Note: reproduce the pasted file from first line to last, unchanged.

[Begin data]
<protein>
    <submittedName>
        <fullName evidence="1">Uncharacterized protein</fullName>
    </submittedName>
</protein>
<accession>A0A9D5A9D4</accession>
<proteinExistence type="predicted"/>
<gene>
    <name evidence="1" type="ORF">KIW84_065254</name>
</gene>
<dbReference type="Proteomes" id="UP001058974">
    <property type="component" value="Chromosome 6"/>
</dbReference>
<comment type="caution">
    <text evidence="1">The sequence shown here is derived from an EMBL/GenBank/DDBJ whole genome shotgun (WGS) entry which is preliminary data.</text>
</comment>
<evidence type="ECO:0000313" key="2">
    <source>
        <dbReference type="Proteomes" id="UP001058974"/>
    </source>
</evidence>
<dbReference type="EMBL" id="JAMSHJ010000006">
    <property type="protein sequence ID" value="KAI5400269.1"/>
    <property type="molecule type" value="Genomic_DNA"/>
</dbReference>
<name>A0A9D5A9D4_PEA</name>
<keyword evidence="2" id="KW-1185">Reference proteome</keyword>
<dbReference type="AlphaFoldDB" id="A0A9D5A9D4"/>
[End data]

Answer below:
<protein>
    <submittedName>
        <fullName evidence="1">Uncharacterized protein</fullName>
    </submittedName>
</protein>
<accession>A0A9D5A9D4</accession>
<proteinExistence type="predicted"/>
<gene>
    <name evidence="1" type="ORF">KIW84_065254</name>
</gene>
<dbReference type="Proteomes" id="UP001058974">
    <property type="component" value="Chromosome 6"/>
</dbReference>
<comment type="caution">
    <text evidence="1">The sequence shown here is derived from an EMBL/GenBank/DDBJ whole genome shotgun (WGS) entry which is preliminary data.</text>
</comment>
<evidence type="ECO:0000313" key="2">
    <source>
        <dbReference type="Proteomes" id="UP001058974"/>
    </source>
</evidence>
<dbReference type="EMBL" id="JAMSHJ010000006">
    <property type="protein sequence ID" value="KAI5400269.1"/>
    <property type="molecule type" value="Genomic_DNA"/>
</dbReference>
<name>A0A9D5A9D4_PEA</name>
<keyword evidence="2" id="KW-1185">Reference proteome</keyword>
<dbReference type="AlphaFoldDB" id="A0A9D5A9D4"/>